ABERDEEN, Wash. – Inmates at Stafford Creek Corrections Center make desks used in schools and furniture for state agency offices, and later this month they’ll start building houses.

The “Pallet Shelters” are portable, temporary homes designed to be used in homeless encampments or in natural disasters. They contain four bunk beds and shelves for personal items.

The homes can be assembled without tools, and in about 20 minutes, according to Amy King, CEO of Pallet LLC, the company behind the shelters.

She said the name comes from the fact the homes can be delivered in pallet-sized boxes.

King envisions them being dropped into disaster zones from airplanes.

She also said they could be purchased by cities and said the company’s been contacted by the City of Seattle as a possible solution to the city’s homeless problem.

The company decided to use state inmates through the Department of Corrections’ Correctional Industries to get the pieces of the home built. Labor costs are much cheaper, as the inmates make less than $2 an hour.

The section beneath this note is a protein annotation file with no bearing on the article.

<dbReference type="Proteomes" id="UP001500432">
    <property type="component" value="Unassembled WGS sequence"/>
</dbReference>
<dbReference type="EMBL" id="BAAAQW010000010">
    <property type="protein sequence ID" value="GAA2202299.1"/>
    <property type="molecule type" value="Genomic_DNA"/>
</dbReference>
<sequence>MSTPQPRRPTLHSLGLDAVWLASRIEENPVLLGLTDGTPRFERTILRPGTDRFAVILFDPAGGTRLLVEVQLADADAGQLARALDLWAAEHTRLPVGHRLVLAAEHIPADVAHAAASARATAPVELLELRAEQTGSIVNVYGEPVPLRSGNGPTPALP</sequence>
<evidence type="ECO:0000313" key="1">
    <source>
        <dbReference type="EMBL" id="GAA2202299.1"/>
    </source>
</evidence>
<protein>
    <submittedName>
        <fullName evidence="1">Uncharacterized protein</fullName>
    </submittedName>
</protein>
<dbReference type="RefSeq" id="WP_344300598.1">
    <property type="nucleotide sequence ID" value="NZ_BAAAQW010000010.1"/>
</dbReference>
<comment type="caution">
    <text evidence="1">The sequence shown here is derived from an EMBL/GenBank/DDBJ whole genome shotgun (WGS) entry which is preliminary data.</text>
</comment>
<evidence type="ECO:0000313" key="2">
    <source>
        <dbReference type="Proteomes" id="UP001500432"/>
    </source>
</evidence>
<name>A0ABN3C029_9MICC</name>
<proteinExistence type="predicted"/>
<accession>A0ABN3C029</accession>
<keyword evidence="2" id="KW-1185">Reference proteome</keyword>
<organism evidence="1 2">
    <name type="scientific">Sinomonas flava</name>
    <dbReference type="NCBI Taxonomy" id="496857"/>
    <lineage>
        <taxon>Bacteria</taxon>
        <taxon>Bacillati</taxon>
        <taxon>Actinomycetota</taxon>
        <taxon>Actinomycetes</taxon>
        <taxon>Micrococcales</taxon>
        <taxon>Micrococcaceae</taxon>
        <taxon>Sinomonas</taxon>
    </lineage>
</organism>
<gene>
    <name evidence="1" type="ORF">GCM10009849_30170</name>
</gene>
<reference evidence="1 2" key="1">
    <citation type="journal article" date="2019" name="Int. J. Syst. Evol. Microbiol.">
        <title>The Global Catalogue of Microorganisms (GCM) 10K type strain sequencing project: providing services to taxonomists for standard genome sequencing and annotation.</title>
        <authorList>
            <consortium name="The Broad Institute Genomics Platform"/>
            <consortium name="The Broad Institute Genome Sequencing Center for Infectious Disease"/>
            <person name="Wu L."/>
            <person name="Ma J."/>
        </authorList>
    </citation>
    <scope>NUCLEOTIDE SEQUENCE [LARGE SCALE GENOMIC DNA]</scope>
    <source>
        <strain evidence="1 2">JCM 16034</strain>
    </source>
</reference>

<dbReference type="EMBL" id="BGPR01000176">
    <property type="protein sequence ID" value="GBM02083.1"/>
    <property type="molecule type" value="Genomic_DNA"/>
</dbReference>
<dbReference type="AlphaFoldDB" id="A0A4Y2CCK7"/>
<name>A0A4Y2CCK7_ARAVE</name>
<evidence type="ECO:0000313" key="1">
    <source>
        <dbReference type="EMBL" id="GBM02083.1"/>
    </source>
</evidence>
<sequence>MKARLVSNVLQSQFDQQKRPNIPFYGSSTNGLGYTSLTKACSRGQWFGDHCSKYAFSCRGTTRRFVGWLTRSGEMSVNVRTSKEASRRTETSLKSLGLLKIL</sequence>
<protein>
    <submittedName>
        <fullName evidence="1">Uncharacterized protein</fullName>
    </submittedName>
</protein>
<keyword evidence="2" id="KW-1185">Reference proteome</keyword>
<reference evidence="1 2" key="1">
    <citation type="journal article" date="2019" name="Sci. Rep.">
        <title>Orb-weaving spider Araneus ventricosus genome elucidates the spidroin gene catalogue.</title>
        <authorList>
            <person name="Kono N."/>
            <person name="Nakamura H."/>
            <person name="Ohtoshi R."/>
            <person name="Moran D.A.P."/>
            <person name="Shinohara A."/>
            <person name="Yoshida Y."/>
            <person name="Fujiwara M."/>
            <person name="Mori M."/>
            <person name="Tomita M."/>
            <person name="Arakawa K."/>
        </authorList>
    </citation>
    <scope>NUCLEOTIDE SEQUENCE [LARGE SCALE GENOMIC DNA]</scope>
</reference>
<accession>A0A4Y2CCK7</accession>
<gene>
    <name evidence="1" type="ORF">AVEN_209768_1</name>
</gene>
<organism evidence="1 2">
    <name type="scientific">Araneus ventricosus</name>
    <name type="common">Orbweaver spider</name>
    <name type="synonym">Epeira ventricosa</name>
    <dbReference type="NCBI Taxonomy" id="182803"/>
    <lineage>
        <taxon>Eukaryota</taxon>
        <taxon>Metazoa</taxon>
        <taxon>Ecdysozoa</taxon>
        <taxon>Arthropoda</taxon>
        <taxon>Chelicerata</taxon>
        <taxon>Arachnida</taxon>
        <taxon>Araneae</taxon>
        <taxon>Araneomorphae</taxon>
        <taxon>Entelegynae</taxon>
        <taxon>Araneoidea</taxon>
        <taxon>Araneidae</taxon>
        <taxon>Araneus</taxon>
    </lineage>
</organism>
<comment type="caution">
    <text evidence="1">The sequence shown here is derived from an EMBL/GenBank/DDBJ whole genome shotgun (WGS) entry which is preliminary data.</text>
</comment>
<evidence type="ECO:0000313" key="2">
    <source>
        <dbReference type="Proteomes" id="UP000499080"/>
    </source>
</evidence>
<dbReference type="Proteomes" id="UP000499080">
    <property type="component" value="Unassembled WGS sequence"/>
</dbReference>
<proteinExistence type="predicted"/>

But King said the money saved supports the company’s non-profit, which helps the homeless and ex-offenders find work and homes.

She said the company also wants to give inmates skills they can use when they’re released.

“The thought was, ‘How can we prevent homelessness? How can we create more opportunities to prevent the flow of people onto the streets?” King said.

Inmate John Price, who’s serving 15 years for a 2004 murder, hopes to be released in three years.

“It gives us a chance to learn skills,” said Price, who will be working on welding pieces of the homes when production starts later this month.

Price wants to find welding work when he gets out.

But in the meantime, he’s glad he’s being productive.

“That’s the best part of the project. We’re actually helping somebody out there, besides helping ourselves,” said Price. “You don’t think about that much here.”